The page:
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Progressive climate policy poised to pass in Oregon

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SALEM, Ore. (AP) — Oregon is on the precipice of becoming the second state after California to adopt a cap-and-trade program, a market-based approach to lowering the greenhouse gas emissions behind global warming.

The House approved the plan 36-24 Monday after nearly six hours of debate, with supporters calling it the United States’ most progressive climate policy. Rep. Karin Power, a Democrat from suburban Portland and one of two key lawmakers behind the measure, said it not only cuts emissions but invests in transitioning the state economy and infrastructure to better prepare for more intense weather events tied to climate change.

“This is the fight of our lifetime that has been discussed for far too long with far too little action,” she said. “Action must become part of our collective national fabric and normalized as we recognize the crisis before us and step up to the challenge.”

Cap and trade has been a top priority this year for Democrats, who hold a majority in the Statehouse. And Gov. Kate Brown has said she will sign the measure once it passes the Senate, noting in a statement that “Oregon can be the log that breaks the jam nationally” on climate policy.

Yet a decade’s worth of baggage from California’s cap-and-trade program has fractured support for the policy among environmental groups. Some question whether Oregon can truly meet its lofty emission goals and keep its promise to prioritize investments in low-income communities and Native American tribes’ ability to prepare for a changing climate.

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The division underscores a larger fight on the left over how to best tackle climate change, which scientists warn poses a global existential threat. Some progressives have balked at any solutions less than those outlined in the Green New Deal, a sweeping climate platform from U.S. Rep. Alexandria Ocasio Cortez that calls for the decarbonization of nearly every industry.

“Strong climate policy requires steep regulations on business and a total transformation of our current infrastructure,” said Shawn Fleek with OPAL Environmental Justice, one of the main organizations on the left against the bill. “Cap and trade does none of that. Just like in California, Oregon’s bill has instead turned into a Frankenstein’s monster in handouts to industry.”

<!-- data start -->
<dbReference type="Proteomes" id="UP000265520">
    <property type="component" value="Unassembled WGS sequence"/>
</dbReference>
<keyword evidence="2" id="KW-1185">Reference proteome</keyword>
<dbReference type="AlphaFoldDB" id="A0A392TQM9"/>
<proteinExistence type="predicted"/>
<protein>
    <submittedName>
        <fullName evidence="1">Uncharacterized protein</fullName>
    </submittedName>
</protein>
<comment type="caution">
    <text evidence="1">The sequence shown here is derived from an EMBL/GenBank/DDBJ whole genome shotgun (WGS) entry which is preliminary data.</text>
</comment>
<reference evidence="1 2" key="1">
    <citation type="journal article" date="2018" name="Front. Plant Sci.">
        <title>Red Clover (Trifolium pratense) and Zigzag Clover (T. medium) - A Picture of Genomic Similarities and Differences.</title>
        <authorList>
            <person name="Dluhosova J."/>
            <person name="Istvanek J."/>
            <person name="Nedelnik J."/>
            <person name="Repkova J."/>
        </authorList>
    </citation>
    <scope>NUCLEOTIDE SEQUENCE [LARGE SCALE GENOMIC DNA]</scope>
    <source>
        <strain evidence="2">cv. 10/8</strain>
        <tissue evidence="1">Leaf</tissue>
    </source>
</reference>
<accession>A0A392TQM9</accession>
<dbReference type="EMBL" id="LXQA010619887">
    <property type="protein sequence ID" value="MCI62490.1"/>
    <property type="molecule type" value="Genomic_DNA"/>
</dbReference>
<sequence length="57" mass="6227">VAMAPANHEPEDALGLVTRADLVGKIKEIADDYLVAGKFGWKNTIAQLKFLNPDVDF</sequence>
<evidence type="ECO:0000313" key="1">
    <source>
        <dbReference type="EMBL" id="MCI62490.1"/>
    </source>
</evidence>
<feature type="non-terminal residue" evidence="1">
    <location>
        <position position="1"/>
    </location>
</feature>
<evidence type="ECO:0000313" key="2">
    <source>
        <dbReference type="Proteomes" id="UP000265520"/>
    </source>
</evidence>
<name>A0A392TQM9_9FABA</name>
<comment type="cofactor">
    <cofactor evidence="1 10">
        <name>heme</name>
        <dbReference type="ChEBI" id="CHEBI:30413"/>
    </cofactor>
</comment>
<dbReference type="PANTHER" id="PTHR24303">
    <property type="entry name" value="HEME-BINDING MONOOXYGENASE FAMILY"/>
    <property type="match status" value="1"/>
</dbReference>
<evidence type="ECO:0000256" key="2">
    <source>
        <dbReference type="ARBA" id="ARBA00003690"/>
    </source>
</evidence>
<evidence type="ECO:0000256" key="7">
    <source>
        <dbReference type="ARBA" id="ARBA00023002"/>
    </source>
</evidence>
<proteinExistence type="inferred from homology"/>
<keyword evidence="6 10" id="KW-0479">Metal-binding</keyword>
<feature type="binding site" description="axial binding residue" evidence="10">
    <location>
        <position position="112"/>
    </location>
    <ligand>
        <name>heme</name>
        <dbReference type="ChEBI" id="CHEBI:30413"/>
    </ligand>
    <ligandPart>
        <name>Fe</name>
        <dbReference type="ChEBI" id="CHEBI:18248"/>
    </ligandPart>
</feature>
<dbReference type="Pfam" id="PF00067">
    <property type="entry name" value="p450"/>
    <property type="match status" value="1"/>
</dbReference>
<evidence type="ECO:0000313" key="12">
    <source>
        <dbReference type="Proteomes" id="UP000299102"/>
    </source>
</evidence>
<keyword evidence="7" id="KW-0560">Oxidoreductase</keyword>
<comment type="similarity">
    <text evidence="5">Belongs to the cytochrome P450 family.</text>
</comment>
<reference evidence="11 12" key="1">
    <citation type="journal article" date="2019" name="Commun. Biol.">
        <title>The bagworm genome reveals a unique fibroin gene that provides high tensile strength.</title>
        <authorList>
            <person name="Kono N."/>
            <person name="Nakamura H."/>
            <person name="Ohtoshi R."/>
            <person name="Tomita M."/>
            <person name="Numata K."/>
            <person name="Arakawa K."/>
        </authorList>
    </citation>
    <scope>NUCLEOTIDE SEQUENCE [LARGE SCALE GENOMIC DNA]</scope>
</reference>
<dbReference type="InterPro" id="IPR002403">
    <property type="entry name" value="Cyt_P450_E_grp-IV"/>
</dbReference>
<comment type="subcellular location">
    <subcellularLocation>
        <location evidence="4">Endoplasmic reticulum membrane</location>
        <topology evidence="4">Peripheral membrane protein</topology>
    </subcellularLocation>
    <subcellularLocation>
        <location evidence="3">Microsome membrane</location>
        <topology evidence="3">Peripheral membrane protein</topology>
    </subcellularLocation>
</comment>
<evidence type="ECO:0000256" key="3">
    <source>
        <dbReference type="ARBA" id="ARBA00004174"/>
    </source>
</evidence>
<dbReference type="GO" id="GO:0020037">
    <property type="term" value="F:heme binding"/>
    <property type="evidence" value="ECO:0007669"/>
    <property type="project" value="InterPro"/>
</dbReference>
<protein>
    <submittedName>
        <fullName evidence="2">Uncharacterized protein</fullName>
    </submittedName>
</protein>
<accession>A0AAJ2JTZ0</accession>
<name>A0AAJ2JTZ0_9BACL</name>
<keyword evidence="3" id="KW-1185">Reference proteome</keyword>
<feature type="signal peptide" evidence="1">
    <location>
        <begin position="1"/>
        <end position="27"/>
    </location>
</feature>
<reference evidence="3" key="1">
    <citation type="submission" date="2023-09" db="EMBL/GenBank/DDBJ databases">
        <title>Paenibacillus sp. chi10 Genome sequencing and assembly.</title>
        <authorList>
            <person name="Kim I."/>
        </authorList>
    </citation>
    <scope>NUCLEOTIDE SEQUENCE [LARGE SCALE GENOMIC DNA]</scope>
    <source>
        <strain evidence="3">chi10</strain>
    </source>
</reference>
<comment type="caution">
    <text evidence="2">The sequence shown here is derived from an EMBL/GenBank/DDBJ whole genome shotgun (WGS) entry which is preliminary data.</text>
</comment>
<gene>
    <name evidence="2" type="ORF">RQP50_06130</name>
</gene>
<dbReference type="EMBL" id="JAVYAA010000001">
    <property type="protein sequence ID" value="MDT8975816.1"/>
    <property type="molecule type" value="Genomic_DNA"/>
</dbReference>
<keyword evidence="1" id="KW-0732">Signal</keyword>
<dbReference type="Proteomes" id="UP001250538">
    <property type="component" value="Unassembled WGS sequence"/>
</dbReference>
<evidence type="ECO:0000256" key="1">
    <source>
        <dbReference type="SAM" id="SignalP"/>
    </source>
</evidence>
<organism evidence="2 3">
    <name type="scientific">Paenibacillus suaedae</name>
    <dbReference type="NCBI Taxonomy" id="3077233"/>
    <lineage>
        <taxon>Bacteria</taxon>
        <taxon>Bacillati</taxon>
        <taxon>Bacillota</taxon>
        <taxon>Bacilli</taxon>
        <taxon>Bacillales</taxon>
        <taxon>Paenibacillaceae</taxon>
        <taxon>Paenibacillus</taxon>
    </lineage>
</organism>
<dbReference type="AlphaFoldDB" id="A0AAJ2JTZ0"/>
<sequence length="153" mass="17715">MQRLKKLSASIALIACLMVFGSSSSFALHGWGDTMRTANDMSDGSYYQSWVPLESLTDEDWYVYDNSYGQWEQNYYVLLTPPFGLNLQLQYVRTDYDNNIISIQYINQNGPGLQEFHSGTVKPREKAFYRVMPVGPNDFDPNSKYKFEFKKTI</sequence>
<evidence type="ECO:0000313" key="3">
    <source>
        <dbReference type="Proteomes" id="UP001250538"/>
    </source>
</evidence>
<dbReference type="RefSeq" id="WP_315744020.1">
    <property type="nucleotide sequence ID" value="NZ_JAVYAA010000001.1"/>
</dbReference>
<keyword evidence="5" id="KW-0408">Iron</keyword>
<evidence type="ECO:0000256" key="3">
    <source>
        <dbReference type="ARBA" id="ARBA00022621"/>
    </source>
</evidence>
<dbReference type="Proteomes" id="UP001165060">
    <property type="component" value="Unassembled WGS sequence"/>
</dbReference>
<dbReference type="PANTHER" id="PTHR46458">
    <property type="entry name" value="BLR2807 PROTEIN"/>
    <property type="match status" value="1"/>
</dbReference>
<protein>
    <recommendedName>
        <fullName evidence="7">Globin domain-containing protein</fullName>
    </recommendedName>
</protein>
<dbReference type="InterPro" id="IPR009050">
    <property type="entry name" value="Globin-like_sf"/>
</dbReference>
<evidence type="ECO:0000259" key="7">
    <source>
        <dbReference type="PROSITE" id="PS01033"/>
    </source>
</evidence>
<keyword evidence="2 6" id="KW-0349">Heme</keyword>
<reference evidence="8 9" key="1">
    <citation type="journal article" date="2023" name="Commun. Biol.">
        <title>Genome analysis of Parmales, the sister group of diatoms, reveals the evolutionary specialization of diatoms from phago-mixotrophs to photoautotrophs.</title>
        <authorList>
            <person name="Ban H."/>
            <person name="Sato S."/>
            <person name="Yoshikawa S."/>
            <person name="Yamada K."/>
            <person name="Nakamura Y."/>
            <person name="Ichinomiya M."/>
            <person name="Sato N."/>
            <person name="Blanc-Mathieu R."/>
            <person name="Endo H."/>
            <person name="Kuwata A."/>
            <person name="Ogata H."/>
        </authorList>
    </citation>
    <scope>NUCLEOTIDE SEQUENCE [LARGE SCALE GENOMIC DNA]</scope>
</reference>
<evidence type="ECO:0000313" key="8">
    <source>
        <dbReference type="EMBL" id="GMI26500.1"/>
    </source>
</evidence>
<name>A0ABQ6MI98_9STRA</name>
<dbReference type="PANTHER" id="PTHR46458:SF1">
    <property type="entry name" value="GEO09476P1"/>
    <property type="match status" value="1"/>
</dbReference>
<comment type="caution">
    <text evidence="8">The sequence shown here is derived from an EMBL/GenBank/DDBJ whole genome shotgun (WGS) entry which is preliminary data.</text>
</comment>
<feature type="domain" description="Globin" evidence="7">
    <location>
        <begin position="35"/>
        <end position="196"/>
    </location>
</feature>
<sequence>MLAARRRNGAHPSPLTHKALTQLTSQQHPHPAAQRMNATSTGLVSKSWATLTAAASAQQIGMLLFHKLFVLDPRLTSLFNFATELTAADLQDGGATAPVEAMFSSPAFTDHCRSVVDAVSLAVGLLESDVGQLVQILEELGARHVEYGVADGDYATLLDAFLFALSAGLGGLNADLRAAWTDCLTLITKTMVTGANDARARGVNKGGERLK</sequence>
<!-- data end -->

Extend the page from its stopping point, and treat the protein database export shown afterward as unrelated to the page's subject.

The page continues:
Under a cap-and-trade program, the state puts an overall limit on emissions and auctions off pollution permits or “allowances” for each ton of carbon industries plan to emit. Only the largest polluters are targeted, and the idea is that as the emissions limit becomes stricter over time, it will be in industries’ financial interest to switch to green technology. Oregon’s program would begin in 2021, and the state wants to reduce emissions to 80% below 1990 levels by 2050.

Most of the money raised — estimated to total $550 million in the first year — would be used to fund a sweeping progressive platform that encourages further emission cuts and prioritizes investments in low-income and tribal communities’ ability to respond to climate change.

The proposal also contains a $10 million investment to protect workers adversely affected by climate change policy, as some in transportation or manufacturing sector could face layoffs. The legislation provides unemployment benefits and pathways to clean energy jobs that, under the law, must provide competitive wages and benefits.